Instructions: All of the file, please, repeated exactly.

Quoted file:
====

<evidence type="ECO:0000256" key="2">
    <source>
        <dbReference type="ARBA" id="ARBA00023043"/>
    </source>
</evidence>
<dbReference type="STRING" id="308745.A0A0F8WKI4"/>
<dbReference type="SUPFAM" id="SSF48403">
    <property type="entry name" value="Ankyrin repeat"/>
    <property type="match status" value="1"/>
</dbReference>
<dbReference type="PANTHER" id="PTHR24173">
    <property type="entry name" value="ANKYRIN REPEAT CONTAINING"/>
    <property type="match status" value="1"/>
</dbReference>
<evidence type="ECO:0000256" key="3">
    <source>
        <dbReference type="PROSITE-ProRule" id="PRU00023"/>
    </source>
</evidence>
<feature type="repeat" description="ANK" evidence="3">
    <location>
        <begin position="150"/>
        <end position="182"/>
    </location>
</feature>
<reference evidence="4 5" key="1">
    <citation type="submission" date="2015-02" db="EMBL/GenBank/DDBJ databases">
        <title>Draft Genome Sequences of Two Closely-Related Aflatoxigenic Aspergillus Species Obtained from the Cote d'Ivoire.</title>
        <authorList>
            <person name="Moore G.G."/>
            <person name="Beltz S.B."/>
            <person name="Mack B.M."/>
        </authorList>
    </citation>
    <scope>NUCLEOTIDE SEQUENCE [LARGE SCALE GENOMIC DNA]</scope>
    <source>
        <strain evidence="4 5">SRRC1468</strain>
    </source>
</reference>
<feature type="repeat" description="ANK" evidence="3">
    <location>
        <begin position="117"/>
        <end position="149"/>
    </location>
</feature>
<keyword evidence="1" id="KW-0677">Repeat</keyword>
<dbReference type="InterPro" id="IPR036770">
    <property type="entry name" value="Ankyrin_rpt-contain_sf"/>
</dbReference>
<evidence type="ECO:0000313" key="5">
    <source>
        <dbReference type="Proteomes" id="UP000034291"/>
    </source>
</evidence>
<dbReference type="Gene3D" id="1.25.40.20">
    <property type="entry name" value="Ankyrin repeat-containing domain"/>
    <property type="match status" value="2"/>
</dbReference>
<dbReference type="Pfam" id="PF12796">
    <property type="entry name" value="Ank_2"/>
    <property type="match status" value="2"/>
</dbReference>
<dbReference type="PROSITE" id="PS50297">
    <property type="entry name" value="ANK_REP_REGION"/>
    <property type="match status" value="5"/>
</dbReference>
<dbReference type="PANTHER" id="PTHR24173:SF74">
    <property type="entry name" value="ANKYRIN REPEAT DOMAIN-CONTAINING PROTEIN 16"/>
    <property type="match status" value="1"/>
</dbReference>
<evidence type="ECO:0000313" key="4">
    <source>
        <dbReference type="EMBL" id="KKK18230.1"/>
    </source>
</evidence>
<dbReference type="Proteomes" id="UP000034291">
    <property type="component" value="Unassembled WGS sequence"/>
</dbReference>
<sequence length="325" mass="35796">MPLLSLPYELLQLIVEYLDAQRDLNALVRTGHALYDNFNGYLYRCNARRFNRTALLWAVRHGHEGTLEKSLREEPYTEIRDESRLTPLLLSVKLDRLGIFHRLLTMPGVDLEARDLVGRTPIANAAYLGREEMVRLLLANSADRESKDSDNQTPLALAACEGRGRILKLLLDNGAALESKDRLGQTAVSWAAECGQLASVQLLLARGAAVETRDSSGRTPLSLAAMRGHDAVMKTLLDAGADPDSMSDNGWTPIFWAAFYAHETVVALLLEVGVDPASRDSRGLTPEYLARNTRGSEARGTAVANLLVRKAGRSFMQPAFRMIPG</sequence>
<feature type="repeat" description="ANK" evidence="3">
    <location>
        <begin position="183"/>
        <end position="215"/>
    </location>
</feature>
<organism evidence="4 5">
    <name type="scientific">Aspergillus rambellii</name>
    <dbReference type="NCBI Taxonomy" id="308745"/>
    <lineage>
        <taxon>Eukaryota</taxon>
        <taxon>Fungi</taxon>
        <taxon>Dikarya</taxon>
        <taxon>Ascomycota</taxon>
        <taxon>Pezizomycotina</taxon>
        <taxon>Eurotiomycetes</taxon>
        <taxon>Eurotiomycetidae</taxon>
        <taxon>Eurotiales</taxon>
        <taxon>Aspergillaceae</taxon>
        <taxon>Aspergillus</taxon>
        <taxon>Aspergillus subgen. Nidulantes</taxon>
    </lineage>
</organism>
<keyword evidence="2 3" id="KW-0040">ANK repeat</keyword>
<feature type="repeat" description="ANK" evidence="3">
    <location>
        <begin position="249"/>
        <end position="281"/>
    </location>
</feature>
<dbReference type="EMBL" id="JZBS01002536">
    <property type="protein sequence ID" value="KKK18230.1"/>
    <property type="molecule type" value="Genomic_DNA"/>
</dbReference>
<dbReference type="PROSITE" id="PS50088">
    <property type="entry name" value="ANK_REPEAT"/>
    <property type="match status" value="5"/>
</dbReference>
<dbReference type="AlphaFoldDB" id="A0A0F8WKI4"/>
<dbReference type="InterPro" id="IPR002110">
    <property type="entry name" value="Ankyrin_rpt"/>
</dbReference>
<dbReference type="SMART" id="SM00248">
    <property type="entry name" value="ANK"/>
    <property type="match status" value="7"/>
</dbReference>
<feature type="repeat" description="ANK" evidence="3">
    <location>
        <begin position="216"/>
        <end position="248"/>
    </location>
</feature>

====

<evidence type="ECO:0000256" key="2">
    <source>
        <dbReference type="ARBA" id="ARBA00023043"/>
    </source>
</evidence>
<dbReference type="STRING" id="308745.A0A0F8WKI4"/>
<dbReference type="SUPFAM" id="SSF48403">
    <property type="entry name" value="Ankyrin repeat"/>
    <property type="match status" value="1"/>
</dbReference>
<dbReference type="PANTHER" id="PTHR24173">
    <property type="entry name" value="ANKYRIN REPEAT CONTAINING"/>
    <property type="match status" value="1"/>
</dbReference>
<evidence type="ECO:0000256" key="3">
    <source>
        <dbReference type="PROSITE-ProRule" id="PRU00023"/>
    </source>
</evidence>
<feature type="repeat" description="ANK" evidence="3">
    <location>
        <begin position="150"/>
        <end position="182"/>
    </location>
</feature>
<reference evidence="4 5" key="1">
    <citation type="submission" date="2015-02" db="EMBL/GenBank/DDBJ databases">
        <title>Draft Genome Sequences of Two Closely-Related Aflatoxigenic Aspergillus Species Obtained from the Cote d'Ivoire.</title>
        <authorList>
            <person name="Moore G.G."/>
            <person name="Beltz S.B."/>
            <person name="Mack B.M."/>
        </authorList>
    </citation>
    <scope>NUCLEOTIDE SEQUENCE [LARGE SCALE GENOMIC DNA]</scope>
    <source>
        <strain evidence="4 5">SRRC1468</strain>
    </source>
</reference>
<feature type="repeat" description="ANK" evidence="3">
    <location>
        <begin position="117"/>
        <end position="149"/>
    </location>
</feature>
<keyword evidence="1" id="KW-0677">Repeat</keyword>
<dbReference type="InterPro" id="IPR036770">
    <property type="entry name" value="Ankyrin_rpt-contain_sf"/>
</dbReference>
<evidence type="ECO:0000313" key="5">
    <source>
        <dbReference type="Proteomes" id="UP000034291"/>
    </source>
</evidence>
<dbReference type="Gene3D" id="1.25.40.20">
    <property type="entry name" value="Ankyrin repeat-containing domain"/>
    <property type="match status" value="2"/>
</dbReference>
<dbReference type="Pfam" id="PF12796">
    <property type="entry name" value="Ank_2"/>
    <property type="match status" value="2"/>
</dbReference>
<dbReference type="PROSITE" id="PS50297">
    <property type="entry name" value="ANK_REP_REGION"/>
    <property type="match status" value="5"/>
</dbReference>
<dbReference type="PANTHER" id="PTHR24173:SF74">
    <property type="entry name" value="ANKYRIN REPEAT DOMAIN-CONTAINING PROTEIN 16"/>
    <property type="match status" value="1"/>
</dbReference>
<evidence type="ECO:0000313" key="4">
    <source>
        <dbReference type="EMBL" id="KKK18230.1"/>
    </source>
</evidence>
<dbReference type="Proteomes" id="UP000034291">
    <property type="component" value="Unassembled WGS sequence"/>
</dbReference>
<sequence length="325" mass="35796">MPLLSLPYELLQLIVEYLDAQRDLNALVRTGHALYDNFNGYLYRCNARRFNRTALLWAVRHGHEGTLEKSLREEPYTEIRDESRLTPLLLSVKLDRLGIFHRLLTMPGVDLEARDLVGRTPIANAAYLGREEMVRLLLANSADRESKDSDNQTPLALAACEGRGRILKLLLDNGAALESKDRLGQTAVSWAAECGQLASVQLLLARGAAVETRDSSGRTPLSLAAMRGHDAVMKTLLDAGADPDSMSDNGWTPIFWAAFYAHETVVALLLEVGVDPASRDSRGLTPEYLARNTRGSEARGTAVANLLVRKAGRSFMQPAFRMIPG</sequence>
<feature type="repeat" description="ANK" evidence="3">
    <location>
        <begin position="183"/>
        <end position="215"/>
    </location>
</feature>
<organism evidence="4 5">
    <name type="scientific">Aspergillus rambellii</name>
    <dbReference type="NCBI Taxonomy" id="308745"/>
    <lineage>
        <taxon>Eukaryota</taxon>
        <taxon>Fungi</taxon>
        <taxon>Dikarya</taxon>
        <taxon>Ascomycota</taxon>
        <taxon>Pezizomycotina</taxon>
        <taxon>Eurotiomycetes</taxon>
        <taxon>Eurotiomycetidae</taxon>
        <taxon>Eurotiales</taxon>
        <taxon>Aspergillaceae</taxon>
        <taxon>Aspergillus</taxon>
        <taxon>Aspergillus subgen. Nidulantes</taxon>
    </lineage>
</organism>
<keyword evidence="2 3" id="KW-0040">ANK repeat</keyword>
<feature type="repeat" description="ANK" evidence="3">
    <location>
        <begin position="249"/>
        <end position="281"/>
    </location>
</feature>
<dbReference type="EMBL" id="JZBS01002536">
    <property type="protein sequence ID" value="KKK18230.1"/>
    <property type="molecule type" value="Genomic_DNA"/>
</dbReference>
<dbReference type="PROSITE" id="PS50088">
    <property type="entry name" value="ANK_REPEAT"/>
    <property type="match status" value="5"/>
</dbReference>
<dbReference type="AlphaFoldDB" id="A0A0F8WKI4"/>
<dbReference type="InterPro" id="IPR002110">
    <property type="entry name" value="Ankyrin_rpt"/>
</dbReference>
<dbReference type="SMART" id="SM00248">
    <property type="entry name" value="ANK"/>
    <property type="match status" value="7"/>
</dbReference>
<feature type="repeat" description="ANK" evidence="3">
    <location>
        <begin position="216"/>
        <end position="248"/>
    </location>
</feature>